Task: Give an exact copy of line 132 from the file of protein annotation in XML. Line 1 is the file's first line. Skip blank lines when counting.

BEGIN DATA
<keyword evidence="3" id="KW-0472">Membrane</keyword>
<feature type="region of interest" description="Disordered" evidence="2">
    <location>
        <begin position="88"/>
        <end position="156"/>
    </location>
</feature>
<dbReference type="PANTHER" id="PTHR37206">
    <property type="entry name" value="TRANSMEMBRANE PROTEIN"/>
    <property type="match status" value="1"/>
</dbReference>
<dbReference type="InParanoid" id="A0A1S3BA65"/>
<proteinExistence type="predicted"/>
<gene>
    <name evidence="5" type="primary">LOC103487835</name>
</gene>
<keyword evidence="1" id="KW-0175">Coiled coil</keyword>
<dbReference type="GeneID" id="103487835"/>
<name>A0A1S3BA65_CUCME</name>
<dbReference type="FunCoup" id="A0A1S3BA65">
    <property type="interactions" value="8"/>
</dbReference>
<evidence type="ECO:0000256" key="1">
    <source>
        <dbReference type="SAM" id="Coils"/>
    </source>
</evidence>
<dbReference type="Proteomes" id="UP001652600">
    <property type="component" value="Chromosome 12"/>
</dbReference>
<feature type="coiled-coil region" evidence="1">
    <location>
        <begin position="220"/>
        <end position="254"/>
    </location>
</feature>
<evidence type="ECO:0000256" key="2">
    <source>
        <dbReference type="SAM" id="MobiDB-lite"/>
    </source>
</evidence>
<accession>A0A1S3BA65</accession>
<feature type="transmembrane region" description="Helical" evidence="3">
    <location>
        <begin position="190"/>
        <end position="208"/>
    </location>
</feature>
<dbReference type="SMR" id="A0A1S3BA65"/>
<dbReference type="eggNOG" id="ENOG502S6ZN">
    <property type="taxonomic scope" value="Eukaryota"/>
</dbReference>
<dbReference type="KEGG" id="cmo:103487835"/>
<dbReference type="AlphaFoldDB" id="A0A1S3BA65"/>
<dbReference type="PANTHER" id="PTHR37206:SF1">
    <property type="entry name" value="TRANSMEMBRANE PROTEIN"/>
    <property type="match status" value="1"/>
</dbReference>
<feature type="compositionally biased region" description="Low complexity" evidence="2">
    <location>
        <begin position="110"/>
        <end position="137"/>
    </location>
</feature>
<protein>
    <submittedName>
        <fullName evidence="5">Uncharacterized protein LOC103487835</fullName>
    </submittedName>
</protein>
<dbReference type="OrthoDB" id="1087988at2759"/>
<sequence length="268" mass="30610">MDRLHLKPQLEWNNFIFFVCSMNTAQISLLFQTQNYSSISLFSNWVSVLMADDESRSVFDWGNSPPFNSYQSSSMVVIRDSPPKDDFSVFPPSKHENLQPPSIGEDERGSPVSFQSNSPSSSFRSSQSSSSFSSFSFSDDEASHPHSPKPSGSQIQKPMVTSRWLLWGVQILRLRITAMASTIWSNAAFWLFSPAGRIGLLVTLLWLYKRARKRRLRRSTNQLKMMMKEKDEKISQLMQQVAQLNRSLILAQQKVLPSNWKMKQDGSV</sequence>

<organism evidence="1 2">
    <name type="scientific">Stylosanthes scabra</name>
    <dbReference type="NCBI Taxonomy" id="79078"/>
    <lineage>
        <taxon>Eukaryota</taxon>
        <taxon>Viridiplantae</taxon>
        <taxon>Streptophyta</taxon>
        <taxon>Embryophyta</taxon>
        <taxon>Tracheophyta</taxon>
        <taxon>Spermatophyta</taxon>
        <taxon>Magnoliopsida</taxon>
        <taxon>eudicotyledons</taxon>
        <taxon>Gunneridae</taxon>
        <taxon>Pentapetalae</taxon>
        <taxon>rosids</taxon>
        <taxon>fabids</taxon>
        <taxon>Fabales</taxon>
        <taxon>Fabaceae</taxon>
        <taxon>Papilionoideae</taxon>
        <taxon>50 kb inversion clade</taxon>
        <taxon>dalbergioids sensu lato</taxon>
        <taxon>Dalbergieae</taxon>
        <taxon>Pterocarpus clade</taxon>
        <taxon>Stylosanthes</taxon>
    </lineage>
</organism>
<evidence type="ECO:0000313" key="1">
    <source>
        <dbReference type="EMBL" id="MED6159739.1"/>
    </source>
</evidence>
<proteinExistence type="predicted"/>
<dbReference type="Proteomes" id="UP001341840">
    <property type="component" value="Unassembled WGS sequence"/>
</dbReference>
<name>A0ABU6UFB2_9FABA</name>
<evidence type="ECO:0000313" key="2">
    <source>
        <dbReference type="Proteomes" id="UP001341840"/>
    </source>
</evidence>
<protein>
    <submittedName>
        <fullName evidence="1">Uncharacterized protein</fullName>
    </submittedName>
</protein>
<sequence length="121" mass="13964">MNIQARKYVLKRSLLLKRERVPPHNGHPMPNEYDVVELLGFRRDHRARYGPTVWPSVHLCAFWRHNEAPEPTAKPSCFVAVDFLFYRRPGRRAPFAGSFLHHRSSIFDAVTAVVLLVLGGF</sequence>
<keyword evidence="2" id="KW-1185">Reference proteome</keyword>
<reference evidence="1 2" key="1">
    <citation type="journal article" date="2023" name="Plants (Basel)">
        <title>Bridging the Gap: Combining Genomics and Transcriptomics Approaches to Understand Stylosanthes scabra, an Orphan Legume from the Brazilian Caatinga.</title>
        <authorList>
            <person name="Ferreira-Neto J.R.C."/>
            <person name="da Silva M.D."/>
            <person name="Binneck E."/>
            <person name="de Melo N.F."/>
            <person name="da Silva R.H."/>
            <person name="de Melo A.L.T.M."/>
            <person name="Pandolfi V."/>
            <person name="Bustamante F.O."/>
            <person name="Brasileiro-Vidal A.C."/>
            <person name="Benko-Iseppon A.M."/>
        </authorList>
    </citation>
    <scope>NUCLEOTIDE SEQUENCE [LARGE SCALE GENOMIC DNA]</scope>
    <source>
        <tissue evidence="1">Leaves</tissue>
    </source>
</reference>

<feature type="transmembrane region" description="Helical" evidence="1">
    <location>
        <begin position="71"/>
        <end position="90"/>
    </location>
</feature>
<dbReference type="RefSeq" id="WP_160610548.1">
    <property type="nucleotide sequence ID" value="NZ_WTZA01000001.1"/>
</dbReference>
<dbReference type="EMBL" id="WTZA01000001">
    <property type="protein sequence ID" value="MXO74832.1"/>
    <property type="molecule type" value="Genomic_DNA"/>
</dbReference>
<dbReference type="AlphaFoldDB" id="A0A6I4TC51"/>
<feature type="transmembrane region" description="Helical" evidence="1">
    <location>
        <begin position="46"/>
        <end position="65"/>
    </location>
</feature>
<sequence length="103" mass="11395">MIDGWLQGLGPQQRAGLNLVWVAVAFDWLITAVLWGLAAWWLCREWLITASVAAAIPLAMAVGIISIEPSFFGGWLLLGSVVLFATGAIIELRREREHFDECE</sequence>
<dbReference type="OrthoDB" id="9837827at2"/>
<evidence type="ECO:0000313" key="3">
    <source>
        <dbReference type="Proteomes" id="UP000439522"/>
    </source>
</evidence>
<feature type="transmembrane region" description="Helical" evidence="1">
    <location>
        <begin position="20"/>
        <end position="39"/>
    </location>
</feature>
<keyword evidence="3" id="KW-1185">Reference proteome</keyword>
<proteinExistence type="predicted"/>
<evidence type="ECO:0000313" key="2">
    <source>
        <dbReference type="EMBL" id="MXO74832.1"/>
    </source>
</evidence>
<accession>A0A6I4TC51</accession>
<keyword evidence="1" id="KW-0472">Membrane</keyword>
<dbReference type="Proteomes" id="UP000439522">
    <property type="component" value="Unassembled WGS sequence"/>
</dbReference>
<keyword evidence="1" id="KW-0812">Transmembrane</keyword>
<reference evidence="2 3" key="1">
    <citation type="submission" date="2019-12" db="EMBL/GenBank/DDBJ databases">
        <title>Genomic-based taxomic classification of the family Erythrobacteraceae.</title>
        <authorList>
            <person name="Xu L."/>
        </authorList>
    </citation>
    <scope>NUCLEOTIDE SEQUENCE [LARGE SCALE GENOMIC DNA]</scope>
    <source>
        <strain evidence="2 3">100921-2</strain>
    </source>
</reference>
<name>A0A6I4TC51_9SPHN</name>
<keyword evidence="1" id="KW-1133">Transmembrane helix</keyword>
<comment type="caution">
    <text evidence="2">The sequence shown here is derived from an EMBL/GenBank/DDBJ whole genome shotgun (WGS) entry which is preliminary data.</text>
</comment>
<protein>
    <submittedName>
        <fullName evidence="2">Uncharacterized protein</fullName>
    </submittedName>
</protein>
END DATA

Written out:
            <person name="Brasileiro-Vidal A.C."/>